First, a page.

Ever since British fleets first landed on Australia, the Aborigines were faced with a problem
Ever since British fleets first landed on Australia, the Aborigines were faced with a problem. The new settlers did not recognise them as owners of the land as they did not develop it, but had instead roamed amongst it. The Aborigines had faced discrimination, oppression and violence. After federation, however, their rights and freedoms began to change dramatically throughout the 20th Century. Through that period of time, the Australian government has created and implemented policies concerning the Indigenous population, decisions which had all been made for their own good. These policies have included Protection, Assimilation, Integration, Self-determination and finally, Reconciliation.
It is now clear that none of these policies have actually made the condition of Australia's Indigenous people any better than it was prior to the invasion.
Assimilation (1940s -1960s):
In order for Aboriginal peoples to be `worthy' of full citizenship, they had to completely give up their traditional lifestyle and live and think as white people. During the assimilation period some Aboriginal people, who were considered of worthy character, had an appropriate work ethic who were no longer associated with Aboriginal people,were granted exemption from laws that banned them from hotels and cafes, and from being in town after dark. Such people were granted an Exemption Certificate, or `Dog Tag', through few Aboriginal people applied for them. The assimilation policy was intended to raise the standard of housing, health and education for Aboriginal people by allowing them to move into towns and cities, however it did not succeed. Aboriginal people experienced difficulty in finding work and housing due to discrimination, and some set up fringe camps on the outskirts of town.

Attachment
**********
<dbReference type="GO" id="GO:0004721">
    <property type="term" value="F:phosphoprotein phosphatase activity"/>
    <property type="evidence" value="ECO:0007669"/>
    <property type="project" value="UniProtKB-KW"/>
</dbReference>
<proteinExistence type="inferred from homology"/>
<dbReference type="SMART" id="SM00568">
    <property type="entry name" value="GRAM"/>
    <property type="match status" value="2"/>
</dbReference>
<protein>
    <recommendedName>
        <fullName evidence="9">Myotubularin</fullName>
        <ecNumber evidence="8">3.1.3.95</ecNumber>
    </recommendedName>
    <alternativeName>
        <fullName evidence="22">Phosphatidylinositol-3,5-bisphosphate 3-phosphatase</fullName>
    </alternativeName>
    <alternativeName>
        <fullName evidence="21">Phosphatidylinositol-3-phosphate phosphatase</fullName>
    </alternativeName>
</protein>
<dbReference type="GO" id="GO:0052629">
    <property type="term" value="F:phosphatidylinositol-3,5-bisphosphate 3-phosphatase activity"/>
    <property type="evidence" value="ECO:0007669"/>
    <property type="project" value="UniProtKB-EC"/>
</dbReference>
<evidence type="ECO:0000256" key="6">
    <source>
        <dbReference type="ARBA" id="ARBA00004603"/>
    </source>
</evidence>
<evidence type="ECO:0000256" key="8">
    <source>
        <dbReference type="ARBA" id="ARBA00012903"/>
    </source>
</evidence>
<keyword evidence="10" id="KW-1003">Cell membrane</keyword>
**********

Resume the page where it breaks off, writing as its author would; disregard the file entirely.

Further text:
The policies of protection were brought in under the pretext of `protecting' the Aboriginal population from violence and harassment.Numbers of Aboriginals had dwindled from an estimated 750,000 at the time of settlement to just 70,0000 within one hundred years. This reduction was mainly a result of disease, murder and poor living conditions. From 1890 to 1911 all Australian states and territories (except Tasmania) passed their own Protection Acts that made Aboriginal people live in missions, away from towns. Under these acts, Aboriginal people were not allowed in places such as cafes and hotels and were not allowed to be in town after dark. The Acts also made it possible for the state to remove Aboriginal children who had a non- Indigenous parent from their homes.
Integration partially acknowledged the mistakes of the past. During this period the Aboriginal population were given some equal rights, and the relationship between the Aboriginal people, and the government began to improve. The Federal...